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From Barnes & NobleThe Barnes & Noble Review
We loved the projects Chris Negus brought us in 2003’s Linux Toys: everything from music jukeboxes to answering machines. Well, he’s back. In Linux Toys II, Negus offers nine all-new projects that’ll entertain you, protect you, even support your small business.
Before you spend hundreds of dollars on a personal video recorder, consider whether it makes sense to build one from a spare computer, using open source MythTV software. Negus walks you through the process, from choosing tuner cards to configuring the impressive (albeit complex) software. Or how about creating “bootable movies”? Combine your video files with eMoviX, a tiny Linux distro that can be embedded on a CD-ROM. Put your disk in a PC, reboot, and voila: movies.
Need to provide networked office workstations on the cheap? Set up an LTSP thin client server (think Windows Terminal Services with no licensing fees). Want to take your Linux system anywhere? Add a fully customized, bootable version of Linux to a cheap USB pen drive: plug it into a PC, reboot, and within minutes you’re working at your comfy, familiar Linux desktop.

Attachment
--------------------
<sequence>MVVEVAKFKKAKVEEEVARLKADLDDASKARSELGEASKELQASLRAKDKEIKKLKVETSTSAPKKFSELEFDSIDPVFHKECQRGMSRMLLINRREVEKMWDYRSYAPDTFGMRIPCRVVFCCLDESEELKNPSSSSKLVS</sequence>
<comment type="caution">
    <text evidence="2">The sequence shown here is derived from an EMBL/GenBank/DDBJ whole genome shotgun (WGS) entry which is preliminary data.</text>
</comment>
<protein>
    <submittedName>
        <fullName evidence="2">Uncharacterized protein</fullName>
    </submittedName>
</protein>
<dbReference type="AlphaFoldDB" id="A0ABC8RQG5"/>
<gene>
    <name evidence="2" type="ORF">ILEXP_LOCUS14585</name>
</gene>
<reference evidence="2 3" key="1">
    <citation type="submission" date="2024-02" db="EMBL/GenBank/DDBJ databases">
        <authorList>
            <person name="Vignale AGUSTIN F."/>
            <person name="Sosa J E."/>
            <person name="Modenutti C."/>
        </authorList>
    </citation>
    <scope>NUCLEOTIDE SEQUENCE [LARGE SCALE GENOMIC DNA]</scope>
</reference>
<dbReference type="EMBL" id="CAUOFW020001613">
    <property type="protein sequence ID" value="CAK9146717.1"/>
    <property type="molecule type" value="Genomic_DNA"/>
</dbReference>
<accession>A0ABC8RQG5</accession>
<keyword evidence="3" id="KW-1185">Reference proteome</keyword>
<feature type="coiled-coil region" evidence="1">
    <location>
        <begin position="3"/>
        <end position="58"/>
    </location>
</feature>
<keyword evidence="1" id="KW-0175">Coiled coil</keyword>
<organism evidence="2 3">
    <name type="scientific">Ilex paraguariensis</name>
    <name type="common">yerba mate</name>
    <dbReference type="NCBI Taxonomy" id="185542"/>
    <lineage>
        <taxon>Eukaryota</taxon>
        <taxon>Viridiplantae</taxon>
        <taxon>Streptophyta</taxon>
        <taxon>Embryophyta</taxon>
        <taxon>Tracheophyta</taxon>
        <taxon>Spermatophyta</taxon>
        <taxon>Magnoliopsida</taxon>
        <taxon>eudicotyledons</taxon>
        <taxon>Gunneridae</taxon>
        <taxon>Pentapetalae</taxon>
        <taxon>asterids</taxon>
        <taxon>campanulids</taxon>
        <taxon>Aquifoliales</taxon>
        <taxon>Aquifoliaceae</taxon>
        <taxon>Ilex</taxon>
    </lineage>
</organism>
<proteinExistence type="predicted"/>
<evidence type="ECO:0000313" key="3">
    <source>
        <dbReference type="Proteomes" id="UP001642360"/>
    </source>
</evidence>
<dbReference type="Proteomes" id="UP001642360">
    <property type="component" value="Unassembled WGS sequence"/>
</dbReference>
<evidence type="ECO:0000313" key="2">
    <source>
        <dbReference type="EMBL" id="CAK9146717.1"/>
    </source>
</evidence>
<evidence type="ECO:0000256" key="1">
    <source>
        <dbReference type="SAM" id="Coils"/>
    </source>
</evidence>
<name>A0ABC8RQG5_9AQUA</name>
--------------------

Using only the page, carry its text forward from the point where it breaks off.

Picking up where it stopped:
With electricity costs rising, maybe now’s the time to invest in X10 home automation to control your lights and appliances? The hardware’s cheap. The controller? Linux, of course. Firecracker hardware and BottleRocket software offer a simple, relatively low-tech approach. ActiveHome hardware and Heyu project software support more X10 features. Negus covers both.
As we said last time, Negus’s projects offer a great way to pick up Linux skills you’ll never learn by puttering around GNOME or KDE. Even better, you’ll also imbibe the Linux community’s spirit of exploration. You might even find new ways to extend these projects: ideas you’ll want to share, for everyone’s benefit. Bill Camarda, from the December 2005 Read Only